• make school an enjoyable place to be
    • save on the H drive
    • that document is on the Q drive
    • students can use the dropbox on the O drive
    • fill out a blue form if you need something fixed
    • if you need reimbursement, fill out a yellow form
    • plan your lesson ahead of time
    • when the copy machine breaks down, figure out a new plan in time for class
    • when the internet goes down, figure out a new plan
    • sometimes organized chaos means students are learning
    • reading partners should be able to discuss the book as they read
    • they need absolute silence to read carefully
    • gum chewing helps with ADD
    • don’t allow students to chew gum in school
    • reward children for good behavior
    • don’t give out candy
    • set your expectations for your students high
    • don’t discourage students by setting your expectations too high
    • be sure every child feels he or she can accomplish the goal set by you for the class
    • enrich the students who need it
    • remediate the students who need it
    • she has a peanut allergy
    • he has an epi-pen in case he gets stung by a bee
    • she has severe dyslexia
    • he needs to listen to the book on audio
    • he needs to use his computer instead of handwriting
    • don’t rely too heavily on technology because it is unreliable
    • incorporate technology into your class more
    • they are only on a fourth grade reading level in eighth grade
    • they can read and interpret texts on a 12th grade reading level in eighth grade
    • use small group instruction to differentiate
    • she has Scotopic Sensitivity Syndrome, so make sure his quizzes and tests are copied on colored paper
    • don’t single a student out
    • she has a hearing impairment, so make sure your back is never to her and she can always see your lips
    • circulate around the room
  • Jan 14 2013: The doc I found: A typical middle school teacher has between 90 and 160 students per year. Depending on the structure the school follows, classes can have between 20 and 30 students per class, and classes can last anywhere from 40 to 100 minutes. Many schools heterogeneously group students, which means that a single class can have students who read on a fourth grade reading level in the same class as students who will be in an honors English class in high-school and are already reading on a 12th grade reading level. Mixed messages are just the beginning of the problem…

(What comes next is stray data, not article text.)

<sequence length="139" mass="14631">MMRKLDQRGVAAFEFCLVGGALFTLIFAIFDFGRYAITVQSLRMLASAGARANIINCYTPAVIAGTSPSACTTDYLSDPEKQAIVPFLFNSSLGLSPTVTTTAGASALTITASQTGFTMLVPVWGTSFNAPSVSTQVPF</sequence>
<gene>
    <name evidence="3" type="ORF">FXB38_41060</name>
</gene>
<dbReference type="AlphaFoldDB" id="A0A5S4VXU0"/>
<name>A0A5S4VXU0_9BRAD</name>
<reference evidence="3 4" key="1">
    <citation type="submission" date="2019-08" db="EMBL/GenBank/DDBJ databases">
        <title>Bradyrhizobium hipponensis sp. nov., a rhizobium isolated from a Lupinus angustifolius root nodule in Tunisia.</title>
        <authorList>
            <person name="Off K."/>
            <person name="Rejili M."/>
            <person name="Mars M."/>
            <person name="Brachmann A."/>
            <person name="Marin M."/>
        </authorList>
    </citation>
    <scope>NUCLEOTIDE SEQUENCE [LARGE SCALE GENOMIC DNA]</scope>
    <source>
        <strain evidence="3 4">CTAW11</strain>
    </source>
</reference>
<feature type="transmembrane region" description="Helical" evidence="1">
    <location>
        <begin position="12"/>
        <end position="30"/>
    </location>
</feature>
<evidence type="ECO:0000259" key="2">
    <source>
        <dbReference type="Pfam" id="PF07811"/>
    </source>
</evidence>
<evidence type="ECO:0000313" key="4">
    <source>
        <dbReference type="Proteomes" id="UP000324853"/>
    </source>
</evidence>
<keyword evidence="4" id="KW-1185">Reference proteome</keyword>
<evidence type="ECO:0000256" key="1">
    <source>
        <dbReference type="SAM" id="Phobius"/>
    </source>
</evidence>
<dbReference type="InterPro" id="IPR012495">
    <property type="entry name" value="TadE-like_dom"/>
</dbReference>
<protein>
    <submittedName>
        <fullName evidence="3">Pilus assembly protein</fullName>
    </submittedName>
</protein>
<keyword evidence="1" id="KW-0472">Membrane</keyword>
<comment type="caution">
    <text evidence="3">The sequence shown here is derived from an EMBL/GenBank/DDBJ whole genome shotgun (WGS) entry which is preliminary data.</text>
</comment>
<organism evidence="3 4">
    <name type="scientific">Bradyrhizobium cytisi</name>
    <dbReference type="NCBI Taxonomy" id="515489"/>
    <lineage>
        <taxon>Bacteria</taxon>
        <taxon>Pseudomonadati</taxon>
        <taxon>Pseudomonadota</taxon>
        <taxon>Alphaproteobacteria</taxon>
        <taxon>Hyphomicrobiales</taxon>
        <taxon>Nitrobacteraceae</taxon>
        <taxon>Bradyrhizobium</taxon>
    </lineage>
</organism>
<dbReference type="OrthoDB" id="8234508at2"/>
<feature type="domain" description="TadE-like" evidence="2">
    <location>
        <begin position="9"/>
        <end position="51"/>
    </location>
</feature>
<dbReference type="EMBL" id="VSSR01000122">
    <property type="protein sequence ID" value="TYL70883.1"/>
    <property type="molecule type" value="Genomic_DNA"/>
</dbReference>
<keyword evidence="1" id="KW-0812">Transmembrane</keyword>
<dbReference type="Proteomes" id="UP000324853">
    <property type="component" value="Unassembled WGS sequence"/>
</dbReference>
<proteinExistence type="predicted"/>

• teach your whole class how to read and write
    • teach each child how to interpret text
    • make sure every child has a text on his or her reading level
    • make sure each child can read complex texts
    • make sure every child can recall story plot, elements and explain their purpose
    • make sure every child can explain the theme of a text
    • ask high level questions
    • students should be able to interpret non fiction
    • students should be able to understand how ancient texts, such as biblical texts, are used in modern work
    • don’t include religion in the classroom
    • make sure every child stands and recites the pledge “One nation, under God.”
    • allow every child to have freedom of choice
    • maximize instructional time
    • take your time with attendance and don’t make a mistake
    • keep track of who is on what trip
    • make sure you give makeup work to anyone who was absent
    • collect and read all entries in the WNB in case a child has written something concerning
    • report any concerning entries to the guidance counselor
    • maintain a positive report with students
    • don’t touch or hug a student…even a pat on the back is NOT ok
    • actively supervise lunch duty
    • be sure you respond to parents in a timely manner
    • decorate the bulletin board
    • decorate your classroom
    • have comfortable seating areas for students to relax and read
    • don’t have anything that is covered in fabric in case of a lice breakout
    TBC